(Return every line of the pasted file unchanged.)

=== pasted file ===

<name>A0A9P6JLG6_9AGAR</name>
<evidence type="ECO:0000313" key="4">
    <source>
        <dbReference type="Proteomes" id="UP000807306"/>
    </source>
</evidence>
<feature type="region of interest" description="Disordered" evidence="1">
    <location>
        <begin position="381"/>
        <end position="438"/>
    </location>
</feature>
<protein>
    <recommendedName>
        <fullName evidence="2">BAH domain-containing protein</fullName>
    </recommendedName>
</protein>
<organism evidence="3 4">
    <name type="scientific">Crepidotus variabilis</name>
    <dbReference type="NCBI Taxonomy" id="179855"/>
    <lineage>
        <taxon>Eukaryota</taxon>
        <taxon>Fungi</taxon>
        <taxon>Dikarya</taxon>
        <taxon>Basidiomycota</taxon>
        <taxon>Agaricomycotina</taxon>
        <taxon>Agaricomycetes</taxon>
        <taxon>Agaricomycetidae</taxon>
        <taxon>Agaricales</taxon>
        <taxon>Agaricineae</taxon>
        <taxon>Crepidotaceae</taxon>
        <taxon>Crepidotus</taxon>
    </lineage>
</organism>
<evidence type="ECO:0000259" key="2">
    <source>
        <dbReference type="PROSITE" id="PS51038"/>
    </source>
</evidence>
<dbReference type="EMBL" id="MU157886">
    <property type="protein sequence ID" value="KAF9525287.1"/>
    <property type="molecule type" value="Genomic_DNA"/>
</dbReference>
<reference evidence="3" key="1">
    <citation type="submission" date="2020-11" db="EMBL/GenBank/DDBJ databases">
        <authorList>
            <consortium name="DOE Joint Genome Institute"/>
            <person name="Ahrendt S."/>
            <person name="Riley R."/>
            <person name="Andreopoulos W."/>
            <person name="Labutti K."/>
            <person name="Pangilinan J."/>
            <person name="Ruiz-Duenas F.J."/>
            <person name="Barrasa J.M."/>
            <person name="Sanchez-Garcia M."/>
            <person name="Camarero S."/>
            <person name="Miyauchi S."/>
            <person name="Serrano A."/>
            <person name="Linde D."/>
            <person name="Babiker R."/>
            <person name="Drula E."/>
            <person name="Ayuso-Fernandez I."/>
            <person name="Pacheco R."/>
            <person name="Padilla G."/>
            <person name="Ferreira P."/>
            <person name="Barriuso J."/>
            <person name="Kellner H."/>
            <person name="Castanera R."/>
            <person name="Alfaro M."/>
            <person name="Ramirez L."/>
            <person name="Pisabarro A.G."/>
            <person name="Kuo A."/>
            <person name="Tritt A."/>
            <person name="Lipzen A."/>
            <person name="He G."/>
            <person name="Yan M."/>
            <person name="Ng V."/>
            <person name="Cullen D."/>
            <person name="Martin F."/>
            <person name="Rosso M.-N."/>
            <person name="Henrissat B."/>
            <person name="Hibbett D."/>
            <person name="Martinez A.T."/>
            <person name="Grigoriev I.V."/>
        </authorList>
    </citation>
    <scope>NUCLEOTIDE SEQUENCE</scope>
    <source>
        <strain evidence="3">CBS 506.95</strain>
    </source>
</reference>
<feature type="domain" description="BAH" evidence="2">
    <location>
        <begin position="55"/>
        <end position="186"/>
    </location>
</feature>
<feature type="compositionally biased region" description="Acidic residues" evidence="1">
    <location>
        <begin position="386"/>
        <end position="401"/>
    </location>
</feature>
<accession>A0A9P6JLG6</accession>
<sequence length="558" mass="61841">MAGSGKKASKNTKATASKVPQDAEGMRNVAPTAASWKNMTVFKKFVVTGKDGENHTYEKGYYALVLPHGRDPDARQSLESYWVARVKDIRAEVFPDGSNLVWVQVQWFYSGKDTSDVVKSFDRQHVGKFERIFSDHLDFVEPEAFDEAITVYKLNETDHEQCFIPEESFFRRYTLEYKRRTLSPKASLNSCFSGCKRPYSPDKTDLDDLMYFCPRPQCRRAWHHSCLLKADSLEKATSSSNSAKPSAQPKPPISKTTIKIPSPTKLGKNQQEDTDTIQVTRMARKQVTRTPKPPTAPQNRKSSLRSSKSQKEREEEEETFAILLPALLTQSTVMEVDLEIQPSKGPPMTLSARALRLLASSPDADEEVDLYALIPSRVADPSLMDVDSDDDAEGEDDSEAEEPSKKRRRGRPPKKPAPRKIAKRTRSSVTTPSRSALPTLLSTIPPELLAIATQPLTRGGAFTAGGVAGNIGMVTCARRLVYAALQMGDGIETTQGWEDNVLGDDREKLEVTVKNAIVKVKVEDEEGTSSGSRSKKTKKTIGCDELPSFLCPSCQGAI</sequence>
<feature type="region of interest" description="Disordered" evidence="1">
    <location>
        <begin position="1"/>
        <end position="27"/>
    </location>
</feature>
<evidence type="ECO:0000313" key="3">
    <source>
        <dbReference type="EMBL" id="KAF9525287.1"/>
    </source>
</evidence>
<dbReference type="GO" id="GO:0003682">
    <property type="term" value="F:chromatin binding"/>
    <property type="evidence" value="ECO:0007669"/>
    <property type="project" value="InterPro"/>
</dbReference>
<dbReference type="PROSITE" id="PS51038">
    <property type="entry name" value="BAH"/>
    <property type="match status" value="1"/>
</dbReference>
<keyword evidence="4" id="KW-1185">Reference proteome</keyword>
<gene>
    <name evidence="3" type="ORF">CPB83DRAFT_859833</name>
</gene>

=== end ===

<name>A0A9P6JLG6_9AGAR</name>
<evidence type="ECO:0000313" key="4">
    <source>
        <dbReference type="Proteomes" id="UP000807306"/>
    </source>
</evidence>
<feature type="region of interest" description="Disordered" evidence="1">
    <location>
        <begin position="381"/>
        <end position="438"/>
    </location>
</feature>
<protein>
    <recommendedName>
        <fullName evidence="2">BAH domain-containing protein</fullName>
    </recommendedName>
</protein>
<organism evidence="3 4">
    <name type="scientific">Crepidotus variabilis</name>
    <dbReference type="NCBI Taxonomy" id="179855"/>
    <lineage>
        <taxon>Eukaryota</taxon>
        <taxon>Fungi</taxon>
        <taxon>Dikarya</taxon>
        <taxon>Basidiomycota</taxon>
        <taxon>Agaricomycotina</taxon>
        <taxon>Agaricomycetes</taxon>
        <taxon>Agaricomycetidae</taxon>
        <taxon>Agaricales</taxon>
        <taxon>Agaricineae</taxon>
        <taxon>Crepidotaceae</taxon>
        <taxon>Crepidotus</taxon>
    </lineage>
</organism>
<evidence type="ECO:0000259" key="2">
    <source>
        <dbReference type="PROSITE" id="PS51038"/>
    </source>
</evidence>
<dbReference type="EMBL" id="MU157886">
    <property type="protein sequence ID" value="KAF9525287.1"/>
    <property type="molecule type" value="Genomic_DNA"/>
</dbReference>
<reference evidence="3" key="1">
    <citation type="submission" date="2020-11" db="EMBL/GenBank/DDBJ databases">
        <authorList>
            <consortium name="DOE Joint Genome Institute"/>
            <person name="Ahrendt S."/>
            <person name="Riley R."/>
            <person name="Andreopoulos W."/>
            <person name="Labutti K."/>
            <person name="Pangilinan J."/>
            <person name="Ruiz-Duenas F.J."/>
            <person name="Barrasa J.M."/>
            <person name="Sanchez-Garcia M."/>
            <person name="Camarero S."/>
            <person name="Miyauchi S."/>
            <person name="Serrano A."/>
            <person name="Linde D."/>
            <person name="Babiker R."/>
            <person name="Drula E."/>
            <person name="Ayuso-Fernandez I."/>
            <person name="Pacheco R."/>
            <person name="Padilla G."/>
            <person name="Ferreira P."/>
            <person name="Barriuso J."/>
            <person name="Kellner H."/>
            <person name="Castanera R."/>
            <person name="Alfaro M."/>
            <person name="Ramirez L."/>
            <person name="Pisabarro A.G."/>
            <person name="Kuo A."/>
            <person name="Tritt A."/>
            <person name="Lipzen A."/>
            <person name="He G."/>
            <person name="Yan M."/>
            <person name="Ng V."/>
            <person name="Cullen D."/>
            <person name="Martin F."/>
            <person name="Rosso M.-N."/>
            <person name="Henrissat B."/>
            <person name="Hibbett D."/>
            <person name="Martinez A.T."/>
            <person name="Grigoriev I.V."/>
        </authorList>
    </citation>
    <scope>NUCLEOTIDE SEQUENCE</scope>
    <source>
        <strain evidence="3">CBS 506.95</strain>
    </source>
</reference>
<feature type="domain" description="BAH" evidence="2">
    <location>
        <begin position="55"/>
        <end position="186"/>
    </location>
</feature>
<feature type="compositionally biased region" description="Acidic residues" evidence="1">
    <location>
        <begin position="386"/>
        <end position="401"/>
    </location>
</feature>
<accession>A0A9P6JLG6</accession>
<sequence length="558" mass="61841">MAGSGKKASKNTKATASKVPQDAEGMRNVAPTAASWKNMTVFKKFVVTGKDGENHTYEKGYYALVLPHGRDPDARQSLESYWVARVKDIRAEVFPDGSNLVWVQVQWFYSGKDTSDVVKSFDRQHVGKFERIFSDHLDFVEPEAFDEAITVYKLNETDHEQCFIPEESFFRRYTLEYKRRTLSPKASLNSCFSGCKRPYSPDKTDLDDLMYFCPRPQCRRAWHHSCLLKADSLEKATSSSNSAKPSAQPKPPISKTTIKIPSPTKLGKNQQEDTDTIQVTRMARKQVTRTPKPPTAPQNRKSSLRSSKSQKEREEEEETFAILLPALLTQSTVMEVDLEIQPSKGPPMTLSARALRLLASSPDADEEVDLYALIPSRVADPSLMDVDSDDDAEGEDDSEAEEPSKKRRRGRPPKKPAPRKIAKRTRSSVTTPSRSALPTLLSTIPPELLAIATQPLTRGGAFTAGGVAGNIGMVTCARRLVYAALQMGDGIETTQGWEDNVLGDDREKLEVTVKNAIVKVKVEDEEGTSSGSRSKKTKKTIGCDELPSFLCPSCQGAI</sequence>
<feature type="region of interest" description="Disordered" evidence="1">
    <location>
        <begin position="1"/>
        <end position="27"/>
    </location>
</feature>
<evidence type="ECO:0000313" key="3">
    <source>
        <dbReference type="EMBL" id="KAF9525287.1"/>
    </source>
</evidence>
<dbReference type="GO" id="GO:0003682">
    <property type="term" value="F:chromatin binding"/>
    <property type="evidence" value="ECO:0007669"/>
    <property type="project" value="InterPro"/>
</dbReference>
<dbReference type="PROSITE" id="PS51038">
    <property type="entry name" value="BAH"/>
    <property type="match status" value="1"/>
</dbReference>
<keyword evidence="4" id="KW-1185">Reference proteome</keyword>
<gene>
    <name evidence="3" type="ORF">CPB83DRAFT_859833</name>
</gene>